Daniel Ricciardo threatened at McLaren, Colton Herta, Lando Norris, contract
You could forgive Daniel Ricciardo if he was powerless to resist peeking over his shoulder this weekend in Miami.
The Australian has made no secret of his love affair with the United States, but it is on these shores that there would be a major threat to his long-term future in F1.
That’s only if you have to believe the rumours, of course.
Watch all the practice, qualifying and races of the 2022 FIA Formula 1 World Championship™ live on Kayo. New to Kayo? Try free for 14 days >
PIT TALK: ‘No comfort’: McLaren slams on the brakes; the strange Miami track roasted by the world of F1
‘A LITTLE LOST’: Rumors cloud Ricciardo’s McLaren future
Major F1 shake-up as two car giants prepare takeover bid and ‘tempting’ alliance
Amid Ricciardo’s ongoing struggles with McLaren, the team is said to be eyeing 22-year-old American IndyCar driver Colton Herta.
F1 is becoming globally younger, and more American, opening the door to unprecedented business opportunities.
Ticking those two boxes is Herta, which has signed a deal with McLaren to test this year with its 2021 car.
Teams aren’t spending the time, effort and money to run year-old cars for young drivers for fun. Herta has been named by McLaren as a potential future F1 star.
“Yes, we now have a plan set up for Colton,” said McLaren US owner Zak Brown. RUNNER last month. “It’s up to (team principal) Andreas Seidl to communicate that to the outside when he’s ready to do so.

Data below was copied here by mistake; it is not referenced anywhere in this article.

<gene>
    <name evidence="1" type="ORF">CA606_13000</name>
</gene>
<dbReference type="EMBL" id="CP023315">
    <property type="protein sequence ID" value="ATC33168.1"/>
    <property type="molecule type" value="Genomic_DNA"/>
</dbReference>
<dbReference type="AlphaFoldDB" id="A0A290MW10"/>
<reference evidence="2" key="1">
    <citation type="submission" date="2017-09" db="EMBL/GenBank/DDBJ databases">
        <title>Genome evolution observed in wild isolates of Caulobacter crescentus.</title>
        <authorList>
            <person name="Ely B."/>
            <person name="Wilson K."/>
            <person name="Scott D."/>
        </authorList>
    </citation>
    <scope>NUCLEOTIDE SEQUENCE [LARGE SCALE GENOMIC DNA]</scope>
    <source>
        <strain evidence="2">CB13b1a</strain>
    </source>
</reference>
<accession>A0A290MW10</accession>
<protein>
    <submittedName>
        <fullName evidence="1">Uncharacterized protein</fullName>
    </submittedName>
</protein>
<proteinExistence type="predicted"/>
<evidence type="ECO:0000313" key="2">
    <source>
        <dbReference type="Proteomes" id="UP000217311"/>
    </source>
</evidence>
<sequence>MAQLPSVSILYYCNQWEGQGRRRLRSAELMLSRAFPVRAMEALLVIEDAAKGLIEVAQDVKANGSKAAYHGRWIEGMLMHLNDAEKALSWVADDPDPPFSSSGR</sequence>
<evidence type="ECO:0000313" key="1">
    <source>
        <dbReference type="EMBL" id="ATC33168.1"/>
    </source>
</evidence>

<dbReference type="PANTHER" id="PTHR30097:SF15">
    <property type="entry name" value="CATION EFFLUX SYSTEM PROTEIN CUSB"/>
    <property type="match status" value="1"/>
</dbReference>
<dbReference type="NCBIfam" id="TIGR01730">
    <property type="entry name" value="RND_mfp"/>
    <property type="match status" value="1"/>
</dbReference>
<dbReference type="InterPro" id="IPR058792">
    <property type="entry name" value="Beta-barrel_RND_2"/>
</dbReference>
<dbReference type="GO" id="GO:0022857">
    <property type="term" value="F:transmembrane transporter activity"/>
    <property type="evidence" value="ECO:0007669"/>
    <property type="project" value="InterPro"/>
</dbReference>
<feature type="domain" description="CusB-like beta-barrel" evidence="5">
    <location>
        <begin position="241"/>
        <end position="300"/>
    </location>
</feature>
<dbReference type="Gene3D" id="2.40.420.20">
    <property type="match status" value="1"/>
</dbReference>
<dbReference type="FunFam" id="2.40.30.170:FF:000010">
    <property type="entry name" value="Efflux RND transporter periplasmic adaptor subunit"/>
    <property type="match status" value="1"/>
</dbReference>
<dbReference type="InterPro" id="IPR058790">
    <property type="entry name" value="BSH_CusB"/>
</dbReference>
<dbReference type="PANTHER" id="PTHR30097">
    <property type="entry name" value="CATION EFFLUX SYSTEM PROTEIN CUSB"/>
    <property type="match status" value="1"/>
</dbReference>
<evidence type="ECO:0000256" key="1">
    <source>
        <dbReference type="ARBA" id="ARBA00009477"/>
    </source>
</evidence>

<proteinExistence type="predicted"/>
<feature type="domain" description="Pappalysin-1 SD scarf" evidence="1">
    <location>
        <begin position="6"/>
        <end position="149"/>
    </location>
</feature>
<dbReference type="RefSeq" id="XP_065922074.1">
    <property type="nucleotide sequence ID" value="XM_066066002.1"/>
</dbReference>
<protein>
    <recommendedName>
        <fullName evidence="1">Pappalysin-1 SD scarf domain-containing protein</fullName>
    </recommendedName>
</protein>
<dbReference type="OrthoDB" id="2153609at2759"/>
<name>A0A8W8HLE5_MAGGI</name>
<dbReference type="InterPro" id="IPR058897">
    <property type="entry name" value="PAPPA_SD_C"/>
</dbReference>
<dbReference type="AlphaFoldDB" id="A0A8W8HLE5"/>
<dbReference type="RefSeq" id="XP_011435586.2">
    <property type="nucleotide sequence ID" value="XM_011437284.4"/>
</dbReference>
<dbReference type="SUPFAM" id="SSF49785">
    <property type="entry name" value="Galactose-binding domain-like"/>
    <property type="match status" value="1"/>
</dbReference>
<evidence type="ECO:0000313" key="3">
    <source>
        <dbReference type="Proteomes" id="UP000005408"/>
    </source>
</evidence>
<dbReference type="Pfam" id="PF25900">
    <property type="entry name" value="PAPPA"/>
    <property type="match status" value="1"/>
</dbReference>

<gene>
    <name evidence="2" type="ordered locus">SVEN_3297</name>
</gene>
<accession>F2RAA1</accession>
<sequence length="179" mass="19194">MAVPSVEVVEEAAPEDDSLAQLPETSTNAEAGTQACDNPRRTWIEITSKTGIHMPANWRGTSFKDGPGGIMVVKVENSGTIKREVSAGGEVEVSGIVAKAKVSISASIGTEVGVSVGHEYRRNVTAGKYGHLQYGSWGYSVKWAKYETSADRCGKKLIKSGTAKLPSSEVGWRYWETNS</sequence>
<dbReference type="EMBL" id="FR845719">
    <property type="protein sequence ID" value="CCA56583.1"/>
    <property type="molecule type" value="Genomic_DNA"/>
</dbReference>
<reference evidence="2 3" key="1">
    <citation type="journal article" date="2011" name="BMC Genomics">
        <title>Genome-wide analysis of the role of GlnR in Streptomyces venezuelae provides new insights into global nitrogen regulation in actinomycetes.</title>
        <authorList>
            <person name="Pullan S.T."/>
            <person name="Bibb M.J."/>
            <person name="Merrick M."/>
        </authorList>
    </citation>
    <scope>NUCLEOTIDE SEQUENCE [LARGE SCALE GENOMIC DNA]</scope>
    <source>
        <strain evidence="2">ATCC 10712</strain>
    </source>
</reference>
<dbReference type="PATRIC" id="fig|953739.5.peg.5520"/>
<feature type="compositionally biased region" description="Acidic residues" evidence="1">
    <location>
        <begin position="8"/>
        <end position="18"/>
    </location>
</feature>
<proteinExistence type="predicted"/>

“But yes, we have a plan.”
A plan alone does not indicate that McLaren is ready to shove Ricciardo, who is only 32 and remains one of F1’s most formidable drivers of his time.
Those words from Brown would nonetheless be hard for Ricciardo to ignore.
It was hoped that a second year at McLaren under new regulations would provide the much-needed boost to Ricciardo’s career.
Instead, he continued to struggle, as the gap between him and 22-year-old teammate Lando Norris only widened.
Veteran F1 journalist Joe Saward wrote last week that Ricciardo still seemed uneasy at McLaren, opening the door to speculation surrounding his seat.
“Daniel Ricciardo seems a bit lost at McLaren and there continue to be rumors that in 2024 (if not sooner) Daniel will be replaced by Colton Herta, the American who Zak Brown believes could open the doors to Formula 1 to American companies,” Saward said. wrote in his column.
“We’ll have to see if Herta has what it takes to be an F1 star, but he seems to have the speed.”
It’s true that in 2022, the vultures tend to turn in circles too early, when no journalist can put Ricciardo alone in the gun.
Yet its results remain well below expectations and will inevitably open the door to such speculation.
Ricciardo has only finished in the points once this season, his best result being sixth in Australia.
Norris, meanwhile, more than tripled his points tally – including a podium at Imola – and outqualified Ricciardo in all four races.
The results alone don’t tell the whole story. It must be recognized that Ricciardo took a retirement in Saudi Arabia and was ordered to stay behind Norris in Australia despite a better race pace.
At Imola, however, Ricciardo was responsible for an unusual mistake that ruined his run from a strong position.
Ricciardo took fifth at the start but, despite being known for his courage under braking, was largely passed in the wet by Carlos Sainz.
This left Ricciardo rushing at the entrance which eventually saw him take too much pavement, forcing him into Sainz.
The mistake was somewhat reminiscent of a pilot who, for the first time, was beginning to lose confidence.